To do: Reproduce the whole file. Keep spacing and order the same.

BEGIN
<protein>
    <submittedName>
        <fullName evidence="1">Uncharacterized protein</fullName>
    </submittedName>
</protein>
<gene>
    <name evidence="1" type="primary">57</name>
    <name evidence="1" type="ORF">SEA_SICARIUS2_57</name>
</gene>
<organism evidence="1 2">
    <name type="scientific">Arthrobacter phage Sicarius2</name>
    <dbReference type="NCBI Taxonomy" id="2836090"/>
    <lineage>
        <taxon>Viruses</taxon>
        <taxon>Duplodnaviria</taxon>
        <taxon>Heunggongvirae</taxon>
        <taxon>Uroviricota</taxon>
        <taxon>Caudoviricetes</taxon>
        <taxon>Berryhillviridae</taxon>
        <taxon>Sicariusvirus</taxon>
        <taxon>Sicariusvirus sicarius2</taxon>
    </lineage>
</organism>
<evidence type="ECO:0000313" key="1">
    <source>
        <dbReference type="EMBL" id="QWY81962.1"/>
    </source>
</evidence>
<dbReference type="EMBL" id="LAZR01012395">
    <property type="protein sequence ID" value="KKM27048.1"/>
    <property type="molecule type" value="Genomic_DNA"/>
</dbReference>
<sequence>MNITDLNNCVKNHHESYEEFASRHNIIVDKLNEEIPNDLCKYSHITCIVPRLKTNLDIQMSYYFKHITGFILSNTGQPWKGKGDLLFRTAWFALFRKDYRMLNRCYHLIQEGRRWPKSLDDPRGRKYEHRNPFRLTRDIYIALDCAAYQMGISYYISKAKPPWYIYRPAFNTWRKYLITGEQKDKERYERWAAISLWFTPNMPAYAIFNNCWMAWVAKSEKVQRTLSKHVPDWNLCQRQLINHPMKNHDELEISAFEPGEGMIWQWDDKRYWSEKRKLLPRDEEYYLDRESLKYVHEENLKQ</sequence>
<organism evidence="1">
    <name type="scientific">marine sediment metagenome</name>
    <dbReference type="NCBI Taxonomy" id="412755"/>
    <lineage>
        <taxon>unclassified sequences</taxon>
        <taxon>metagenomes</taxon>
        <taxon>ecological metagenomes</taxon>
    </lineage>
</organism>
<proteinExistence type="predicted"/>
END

<protein>
    <submittedName>
        <fullName evidence="1">Uncharacterized protein</fullName>
    </submittedName>
</protein>
<gene>
    <name evidence="1" type="primary">57</name>
    <name evidence="1" type="ORF">SEA_SICARIUS2_57</name>
</gene>
<organism evidence="1 2">
    <name type="scientific">Arthrobacter phage Sicarius2</name>
    <dbReference type="NCBI Taxonomy" id="2836090"/>
    <lineage>
        <taxon>Viruses</taxon>
        <taxon>Duplodnaviria</taxon>
        <taxon>Heunggongvirae</taxon>
        <taxon>Uroviricota</taxon>
        <taxon>Caudoviricetes</taxon>
        <taxon>Berryhillviridae</taxon>
        <taxon>Sicariusvirus</taxon>
        <taxon>Sicariusvirus sicarius2</taxon>
    </lineage>
</organism>
<evidence type="ECO:0000313" key="1">
    <source>
        <dbReference type="EMBL" id="QWY81962.1"/>
    </source>
</evidence>
<dbReference type="EMBL" id="LAZR01012395">
    <property type="protein sequence ID" value="KKM27048.1"/>
    <property type="molecule type" value="Genomic_DNA"/>
</dbReference>
<sequence>MNITDLNNCVKNHHESYEEFASRHNIIVDKLNEEIPNDLCKYSHITCIVPRLKTNLDIQMSYYFKHITGFILSNTGQPWKGKGDLLFRTAWFALFRKDYRMLNRCYHLIQEGRRWPKSLDDPRGRKYEHRNPFRLTRDIYIALDCAAYQMGISYYISKAKPPWYIYRPAFNTWRKYLITGEQKDKERYERWAAISLWFTPNMPAYAIFNNCWMAWVAKSEKVQRTLSKHVPDWNLCQRQLINHPMKNHDELEISAFEPGEGMIWQWDDKRYWSEKRKLLPRDEEYYLDRESLKYVHEENLKQ</sequence>
<organism evidence="1">
    <name type="scientific">marine sediment metagenome</name>
    <dbReference type="NCBI Taxonomy" id="412755"/>
    <lineage>
        <taxon>unclassified sequences</taxon>
        <taxon>metagenomes</taxon>
        <taxon>ecological metagenomes</taxon>
    </lineage>
</organism>
<proteinExistence type="predicted"/>